Seven years ago I thru-hiked with Buzz Burrell the Sierra High Route, which parallels the crest of the High Sierra between Sequoia-Kings Canyon National Park and Yosemite National Park. Its 200 miles represents less than 1 percent of the total miles that I have hiked, yet the experience proved to be one of the most influential: it revealed to me the grander sense of adventure when off-trail.
I followed up with a traverse of Iceland, the Hayduke Trail, and a few neat trips in Alaska. And when I began offering guided backpacking trips in 2011, exploring remote terrain via off-trail travel was a primary focus on the longer and more advanced itineraries. Thank you, Steve Roper, for inspiring what I’ve done since 2008 while wearing a backpack.
A few months ago in “Short is the new long,” I wrote vaguely about my future backpacking plans. Rather than single expeditions lasting multiple months and covering thousands of miles, my emerging interest is shorter routes that showcase a single topographic feature like a mountain range, watershed, or canyon system. Not only are such routes more practical for a husband and home-owner, but they can sustain a higher level of overall awesomeness than longer trails or routes, which invariably include mind-numbingly boring “transition” miles between worthy sections.
Today I’m thrilled to introduce my first original project, which I stitched together over two summers. The 124-mile Kings Canyon High Basin Route circumnavigates the upper watershed of California’s Kings River and is encompassed entirely within Sequoia-Kings Canyon National Park. It’s an instant classic, and I believe it’s at least on par with the original, Roper’s Sierra High Route, for being the finest route in the High Sierra.
World-class terrain and scenery
Sequoia-Kings Canyon National Park (SEKI) is huge. It’s bigger than its more famous neighbor to the north, Yosemite, and more than 50 percent bigger than the Smokies. The topography is so intense that a road has never been built across it. It is home to all thirteen of the peaks in the High Sierra exceeding 14,000 feet. And it’s incised by the snowmelt-filled Kings River and its tributaries, which have at one point cut a 8,200-foot deep canyon.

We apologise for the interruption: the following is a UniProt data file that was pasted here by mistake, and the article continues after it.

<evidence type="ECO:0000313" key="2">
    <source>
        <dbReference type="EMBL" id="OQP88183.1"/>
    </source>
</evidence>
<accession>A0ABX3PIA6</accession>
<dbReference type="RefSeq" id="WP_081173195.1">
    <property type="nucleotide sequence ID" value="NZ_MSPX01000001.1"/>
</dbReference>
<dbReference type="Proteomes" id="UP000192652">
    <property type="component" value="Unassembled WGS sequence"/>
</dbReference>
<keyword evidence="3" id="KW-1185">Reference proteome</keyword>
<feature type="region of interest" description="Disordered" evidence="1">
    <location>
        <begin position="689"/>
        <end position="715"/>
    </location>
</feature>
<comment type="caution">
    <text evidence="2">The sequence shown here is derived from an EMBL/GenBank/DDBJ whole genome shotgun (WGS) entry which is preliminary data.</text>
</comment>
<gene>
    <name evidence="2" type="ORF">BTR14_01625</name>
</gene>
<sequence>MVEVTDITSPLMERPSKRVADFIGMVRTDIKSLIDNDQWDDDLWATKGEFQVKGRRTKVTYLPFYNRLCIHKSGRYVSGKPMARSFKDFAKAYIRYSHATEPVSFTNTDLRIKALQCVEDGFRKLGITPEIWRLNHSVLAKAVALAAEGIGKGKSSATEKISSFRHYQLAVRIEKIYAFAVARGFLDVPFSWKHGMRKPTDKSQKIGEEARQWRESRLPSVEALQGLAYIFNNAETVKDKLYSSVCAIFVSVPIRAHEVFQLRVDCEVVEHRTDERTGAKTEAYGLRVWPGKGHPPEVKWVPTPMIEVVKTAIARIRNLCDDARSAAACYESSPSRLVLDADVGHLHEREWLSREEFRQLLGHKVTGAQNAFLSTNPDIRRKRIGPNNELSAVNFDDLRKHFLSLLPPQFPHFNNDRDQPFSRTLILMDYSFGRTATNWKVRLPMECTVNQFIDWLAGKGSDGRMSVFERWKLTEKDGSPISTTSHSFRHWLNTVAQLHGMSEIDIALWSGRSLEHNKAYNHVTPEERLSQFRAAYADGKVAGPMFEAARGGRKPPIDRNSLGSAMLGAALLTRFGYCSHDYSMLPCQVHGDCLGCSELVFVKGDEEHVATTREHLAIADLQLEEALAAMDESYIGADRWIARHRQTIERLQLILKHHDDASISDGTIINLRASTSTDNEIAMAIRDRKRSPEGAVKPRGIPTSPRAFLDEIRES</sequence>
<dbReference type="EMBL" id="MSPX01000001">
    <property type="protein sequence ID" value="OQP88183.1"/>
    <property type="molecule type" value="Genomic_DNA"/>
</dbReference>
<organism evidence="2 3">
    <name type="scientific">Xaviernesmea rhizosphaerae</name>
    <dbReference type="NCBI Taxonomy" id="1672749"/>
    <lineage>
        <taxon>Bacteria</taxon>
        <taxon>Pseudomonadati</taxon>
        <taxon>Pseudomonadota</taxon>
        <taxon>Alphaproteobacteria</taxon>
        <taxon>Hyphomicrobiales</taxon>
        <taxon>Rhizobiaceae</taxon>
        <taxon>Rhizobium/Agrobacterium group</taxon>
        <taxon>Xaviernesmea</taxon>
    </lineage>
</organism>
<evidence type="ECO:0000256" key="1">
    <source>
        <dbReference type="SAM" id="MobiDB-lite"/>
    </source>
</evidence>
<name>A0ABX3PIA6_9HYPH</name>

Sequoia-Kings is also God’s country: majestic alpine lakes, glacier-polished granite, and reliably blue summer skies. It’s not always perfect: early-season river fords can be terrifying, the first hatch of mosquitoes is terrible, and bushwhacks through low-elevation chaparral is heinous. But but if I had to pick one place to backpack for the rest of my life, SEKI would be a top contender.
The Kings Canyon High Basin Route explores this terrain in grand style. Many park highlights are on it, including Tablelands, Cloud Canyon, the Great Western Divide, Enchanted Gorge, and the Cirque Crest, plus the route’s namesake basins that are perched just west of the main Sierra divide — Gardiner, Arrow, Lake, Dumbbell, and Ionian. There are 16 passes above 11,000 feet, every single one off-trail; the highest, Longley, is at 12,434. Finally, the KCHBR provides a unique experience in the park, generally staying far away from other long-distance trails and routes like the John Muir Trail, High Sierra Trail, and Sierra High Route.
Continuity and “flow”
Two-thirds of the Kings Canyon High Basin Route — specifically, 82 of its 124 miles — is officially off-trail. Five of these segments are longer than 10 miles, and one extends for 21! Save for the very beginning, very end, and 11 miles on the High Sierra Highway (aka John Muir Trail) in the middle, its on-trail miles are typically on lightly traveled pathways deep in the backcountry.
Due to its primitiveness, run-ins with other backcountry users are infrequent, and likely non-existent when off-trail. More importantly, the route has a nearly uninterrupted identity, with each segment naturally flowing into the next. Unlike the Sierra High Route or its proposed southern extension, which often alternate between exciting off-trail legs and relatively mundane stretches on the overcrowded JMT, the KCHBR almost never feels like a disjointed experience. In this sense, it’s more similar to the Wind River High Route, which also feels high and lonesome for nearly its entire length.
Truthfully, a debate over the the qualitative merits of the Kings Canyon High Basin Route and Sierra High Route would not be productive. They are unique routes, both superb, and deserve inclusion on the bucket list of every skilled and ambitious backpacker.
There is one distinct advantage of the Kings Canyon High Basin Route, however: logistics. Its south and north termini, Lodgepole and Road’s End, are separated by just a 2-hour drive and one road junction. This proximity makes feasible a car shuttle or hitchhike. Also, there is no need to get from one side of the range to the other, fly into and out of two different airports, or spend hours in a bus on I-395. Logistics can be simplified even more by connecting the termini on foot with 30 extra trail miles.